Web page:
Ram Leela : Movie Review

Rating: 4 stars out of 5 (Excellent)

Watched on the first day of release on 15/11/13 (I couldn't catch the first show in the morning as the great Sachin Tendulkar was batting that morning in his last international match)   

Director & Composer: Sanjay Leela Bansali

NB: The rating has been based on the theater experience, considering the spectacle of sight, sound and crowd-titillating dialogue that this 'Ram Leela' is.

 Once upon a time, there was a film-maker named Sanjay Leela Bansali. He drew first emotional blood with the acclaimed Khamoshi, then continued to ascend by instructing us in moving fashion (albeit also by filching from Woh Saat Din) that if your wife has been forced into marriage with you, you should take her back to her lover waiting in Budapest - the movie was Hum Dil De Chuke Sanam. The man then soared by giving us the magnificent Devdas, and proceeded to deepen the colour of his repertoire with Black.The Law of Averages then slammed in with the scatty Saawariya. A man troubled by dwindling returns is again drawn to steal - so the inconsistent ‘The Sea Inside’ was remade into the inane Guzaarish. Money became so important that he produced Rowdy Rathore. When rock bottom is hit, Bansali, like many of us, appeals to the Gods - and so we come to Ram Leela.

 Romeo & Juliet get thrown into a violent Gujarati fantasia (you’d think that this town never heard of Mahatma Gandhi). Pic opens with a shot of smiling, ethnically dressed Gujarati women carrying brass vessels atop their heads, and entering the portals of a bucolic township. However this is not just any village – it is Bansali-land with an explosion of colours, grand songs and elaborate dance sets. The next character we see, sports cooling glasses, speaks into a mobile-phone and soon relaxes at a street-side shop that displays guns as if they were cheap CDs. Twitter will be amusingly  thrown in later to photographically announce a truce between photogenic rivals. The motifs of Ram Leela are thus soon laid out. Two clans – Rajada and Sanneda – are hell-bent on wiping each other out –the bullet-fest begins early on, with a seven year old kid being the target of repeated gun shots.  The muscular flamboyant Hero Ram (Ranveer Singh) is an artful pacifist who belongs to the first group, while the feisty heroine Leela (Deepika Padukone) is part of the second one. The rest of the people, meanwhile, have such self-destructive tendencies that this seems the very India that the British divided and conquered.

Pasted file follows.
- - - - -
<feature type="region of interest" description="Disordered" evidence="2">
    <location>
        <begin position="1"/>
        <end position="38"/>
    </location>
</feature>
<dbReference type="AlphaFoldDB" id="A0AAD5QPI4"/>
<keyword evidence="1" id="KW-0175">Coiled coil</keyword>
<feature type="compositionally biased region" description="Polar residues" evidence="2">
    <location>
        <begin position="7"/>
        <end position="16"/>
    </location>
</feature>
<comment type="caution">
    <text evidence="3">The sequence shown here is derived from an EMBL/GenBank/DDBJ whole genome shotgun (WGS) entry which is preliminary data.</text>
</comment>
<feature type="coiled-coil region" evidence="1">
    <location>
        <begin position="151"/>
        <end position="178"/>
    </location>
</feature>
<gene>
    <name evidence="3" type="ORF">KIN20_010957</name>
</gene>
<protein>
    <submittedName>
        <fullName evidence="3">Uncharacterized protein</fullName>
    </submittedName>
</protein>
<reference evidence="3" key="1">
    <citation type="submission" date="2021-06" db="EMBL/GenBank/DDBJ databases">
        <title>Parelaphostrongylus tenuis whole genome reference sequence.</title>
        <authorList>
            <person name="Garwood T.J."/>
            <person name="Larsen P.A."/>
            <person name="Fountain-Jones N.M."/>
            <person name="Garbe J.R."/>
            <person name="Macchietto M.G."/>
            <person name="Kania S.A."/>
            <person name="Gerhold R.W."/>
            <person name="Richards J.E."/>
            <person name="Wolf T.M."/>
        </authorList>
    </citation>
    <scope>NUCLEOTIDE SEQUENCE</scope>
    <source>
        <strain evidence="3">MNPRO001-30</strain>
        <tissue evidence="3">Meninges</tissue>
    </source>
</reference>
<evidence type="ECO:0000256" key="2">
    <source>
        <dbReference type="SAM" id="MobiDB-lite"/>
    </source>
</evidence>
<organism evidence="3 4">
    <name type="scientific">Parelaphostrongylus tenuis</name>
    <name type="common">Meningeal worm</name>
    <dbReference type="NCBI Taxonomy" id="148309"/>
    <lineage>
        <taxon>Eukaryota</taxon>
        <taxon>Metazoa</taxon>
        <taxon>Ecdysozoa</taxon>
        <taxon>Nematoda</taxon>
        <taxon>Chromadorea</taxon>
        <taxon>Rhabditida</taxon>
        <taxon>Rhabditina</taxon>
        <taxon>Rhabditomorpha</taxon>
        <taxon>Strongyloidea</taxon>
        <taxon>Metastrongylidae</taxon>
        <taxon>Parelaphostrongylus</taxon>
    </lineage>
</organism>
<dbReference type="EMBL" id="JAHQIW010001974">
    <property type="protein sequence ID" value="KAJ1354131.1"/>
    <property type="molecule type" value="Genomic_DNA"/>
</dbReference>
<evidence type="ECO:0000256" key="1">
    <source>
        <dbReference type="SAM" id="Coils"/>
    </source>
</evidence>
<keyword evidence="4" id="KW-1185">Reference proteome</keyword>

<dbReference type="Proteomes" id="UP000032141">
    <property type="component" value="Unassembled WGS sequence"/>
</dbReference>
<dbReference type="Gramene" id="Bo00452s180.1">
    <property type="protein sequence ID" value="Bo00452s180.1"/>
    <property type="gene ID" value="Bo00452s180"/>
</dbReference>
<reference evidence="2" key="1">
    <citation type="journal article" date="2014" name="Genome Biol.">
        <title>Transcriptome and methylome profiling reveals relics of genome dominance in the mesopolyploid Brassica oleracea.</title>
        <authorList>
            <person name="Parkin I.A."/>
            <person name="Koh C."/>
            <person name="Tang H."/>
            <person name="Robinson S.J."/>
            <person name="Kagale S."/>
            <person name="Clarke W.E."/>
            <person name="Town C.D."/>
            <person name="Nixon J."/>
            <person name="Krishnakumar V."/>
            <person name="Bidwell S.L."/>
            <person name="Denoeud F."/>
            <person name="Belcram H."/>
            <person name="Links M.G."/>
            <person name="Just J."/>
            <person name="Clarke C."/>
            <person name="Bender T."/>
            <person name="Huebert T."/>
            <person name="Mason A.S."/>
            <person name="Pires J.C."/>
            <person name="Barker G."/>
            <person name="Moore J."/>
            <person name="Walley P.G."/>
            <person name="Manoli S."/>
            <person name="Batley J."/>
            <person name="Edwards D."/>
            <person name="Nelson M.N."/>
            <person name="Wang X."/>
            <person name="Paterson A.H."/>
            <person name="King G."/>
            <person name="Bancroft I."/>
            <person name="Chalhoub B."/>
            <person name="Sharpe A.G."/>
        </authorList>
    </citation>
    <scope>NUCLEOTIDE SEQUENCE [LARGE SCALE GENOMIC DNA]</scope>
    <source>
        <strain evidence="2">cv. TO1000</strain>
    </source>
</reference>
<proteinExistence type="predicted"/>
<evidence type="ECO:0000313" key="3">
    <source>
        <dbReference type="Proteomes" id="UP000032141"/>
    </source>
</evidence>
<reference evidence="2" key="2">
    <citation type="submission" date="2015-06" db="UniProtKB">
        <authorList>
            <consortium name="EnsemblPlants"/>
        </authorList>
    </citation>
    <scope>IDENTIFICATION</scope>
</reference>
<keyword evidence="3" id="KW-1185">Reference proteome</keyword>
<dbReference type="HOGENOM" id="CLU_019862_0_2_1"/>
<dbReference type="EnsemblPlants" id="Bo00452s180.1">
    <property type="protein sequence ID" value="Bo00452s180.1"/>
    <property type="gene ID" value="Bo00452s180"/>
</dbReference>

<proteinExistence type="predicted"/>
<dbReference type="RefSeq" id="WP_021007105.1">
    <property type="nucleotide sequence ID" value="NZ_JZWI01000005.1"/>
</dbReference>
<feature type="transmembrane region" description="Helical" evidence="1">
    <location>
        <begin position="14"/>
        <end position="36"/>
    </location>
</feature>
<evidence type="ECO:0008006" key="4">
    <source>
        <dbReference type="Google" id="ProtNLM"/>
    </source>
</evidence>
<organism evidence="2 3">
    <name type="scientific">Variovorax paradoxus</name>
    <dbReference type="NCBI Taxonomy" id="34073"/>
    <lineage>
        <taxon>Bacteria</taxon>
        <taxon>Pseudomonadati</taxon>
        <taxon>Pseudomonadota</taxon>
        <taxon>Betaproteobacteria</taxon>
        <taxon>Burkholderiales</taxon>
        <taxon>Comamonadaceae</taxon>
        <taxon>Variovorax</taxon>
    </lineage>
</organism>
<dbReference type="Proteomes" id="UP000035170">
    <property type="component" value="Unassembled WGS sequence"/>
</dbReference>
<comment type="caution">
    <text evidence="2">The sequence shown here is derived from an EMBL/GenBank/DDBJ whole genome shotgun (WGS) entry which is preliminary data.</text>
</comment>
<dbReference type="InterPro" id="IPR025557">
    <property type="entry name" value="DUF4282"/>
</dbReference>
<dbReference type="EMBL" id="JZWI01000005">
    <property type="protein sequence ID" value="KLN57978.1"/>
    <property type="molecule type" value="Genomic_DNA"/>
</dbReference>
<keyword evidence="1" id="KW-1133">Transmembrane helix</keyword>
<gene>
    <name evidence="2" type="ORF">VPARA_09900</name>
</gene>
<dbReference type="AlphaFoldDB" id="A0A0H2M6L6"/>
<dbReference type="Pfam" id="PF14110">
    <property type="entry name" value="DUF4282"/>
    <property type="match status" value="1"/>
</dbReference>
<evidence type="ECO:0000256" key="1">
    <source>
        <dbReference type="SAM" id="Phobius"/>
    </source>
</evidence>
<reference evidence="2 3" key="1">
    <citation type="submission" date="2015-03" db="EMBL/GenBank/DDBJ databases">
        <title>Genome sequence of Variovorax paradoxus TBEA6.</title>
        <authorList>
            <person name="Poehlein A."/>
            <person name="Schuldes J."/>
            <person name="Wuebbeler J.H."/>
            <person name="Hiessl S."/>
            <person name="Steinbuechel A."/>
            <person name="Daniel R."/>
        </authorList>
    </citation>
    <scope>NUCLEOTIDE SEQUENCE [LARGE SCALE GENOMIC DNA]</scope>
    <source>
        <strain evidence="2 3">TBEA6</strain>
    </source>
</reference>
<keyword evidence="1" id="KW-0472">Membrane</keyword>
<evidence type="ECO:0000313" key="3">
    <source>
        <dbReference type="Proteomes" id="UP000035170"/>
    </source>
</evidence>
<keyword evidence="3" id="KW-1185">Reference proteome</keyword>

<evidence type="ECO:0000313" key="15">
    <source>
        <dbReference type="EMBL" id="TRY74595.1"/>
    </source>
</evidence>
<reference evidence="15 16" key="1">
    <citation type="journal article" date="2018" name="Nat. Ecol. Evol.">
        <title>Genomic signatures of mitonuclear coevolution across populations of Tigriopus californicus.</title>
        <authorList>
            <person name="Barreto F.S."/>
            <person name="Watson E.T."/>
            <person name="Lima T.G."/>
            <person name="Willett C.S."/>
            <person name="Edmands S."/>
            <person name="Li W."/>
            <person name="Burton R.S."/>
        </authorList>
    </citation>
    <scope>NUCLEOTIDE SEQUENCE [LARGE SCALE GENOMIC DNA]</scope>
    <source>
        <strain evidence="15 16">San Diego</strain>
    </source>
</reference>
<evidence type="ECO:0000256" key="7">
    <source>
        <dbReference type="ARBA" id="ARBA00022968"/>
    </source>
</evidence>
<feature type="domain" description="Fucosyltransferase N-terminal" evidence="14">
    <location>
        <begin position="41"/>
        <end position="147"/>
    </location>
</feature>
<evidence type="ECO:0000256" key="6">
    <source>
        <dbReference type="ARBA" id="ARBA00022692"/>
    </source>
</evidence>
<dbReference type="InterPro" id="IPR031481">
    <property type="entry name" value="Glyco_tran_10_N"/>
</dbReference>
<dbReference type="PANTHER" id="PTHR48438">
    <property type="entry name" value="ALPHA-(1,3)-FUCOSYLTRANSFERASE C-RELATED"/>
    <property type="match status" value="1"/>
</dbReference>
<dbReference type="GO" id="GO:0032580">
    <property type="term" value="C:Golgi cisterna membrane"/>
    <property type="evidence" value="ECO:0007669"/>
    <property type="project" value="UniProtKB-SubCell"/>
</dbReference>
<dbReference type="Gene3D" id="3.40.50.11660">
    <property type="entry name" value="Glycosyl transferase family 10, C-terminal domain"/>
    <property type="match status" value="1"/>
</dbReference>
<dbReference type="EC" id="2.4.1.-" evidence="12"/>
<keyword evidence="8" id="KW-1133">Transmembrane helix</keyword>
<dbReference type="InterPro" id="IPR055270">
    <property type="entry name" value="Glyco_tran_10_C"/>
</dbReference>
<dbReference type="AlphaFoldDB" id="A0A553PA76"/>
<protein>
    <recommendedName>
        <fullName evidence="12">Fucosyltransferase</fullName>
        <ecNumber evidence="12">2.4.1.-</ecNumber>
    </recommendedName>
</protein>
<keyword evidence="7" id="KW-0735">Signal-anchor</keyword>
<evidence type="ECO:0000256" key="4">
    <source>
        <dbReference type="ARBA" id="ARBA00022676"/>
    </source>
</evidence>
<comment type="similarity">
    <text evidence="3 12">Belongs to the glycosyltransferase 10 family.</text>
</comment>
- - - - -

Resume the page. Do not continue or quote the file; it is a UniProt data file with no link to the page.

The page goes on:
The scene which introduces Ranveer Singh brings to mind Rowdy Rathore Vs Testosterone-fuelled festive Gujarat. This handsome hunk of rippling 8 pack abs hits it off royally with the lissome lass Deepika. Their balcony-meeting scene is  a uniquely set-designed rendition from the famous Shakespearean sequence - in this quasi-India there’s a beautiful pool and sylvan foliage while the balcony looks like the passageway of a cozily lit heritage 5 star hotel. The lovers soon get entwined without reaction formation, but then their families go ballistic, blood spews, intrigue thickens and finally, Boy and Girl are obliged to become the lion-hearted leaders of their crazy families. The good news for us is that Director Bansali is in excellent form, backed by a fine script that gets shot only in the last act.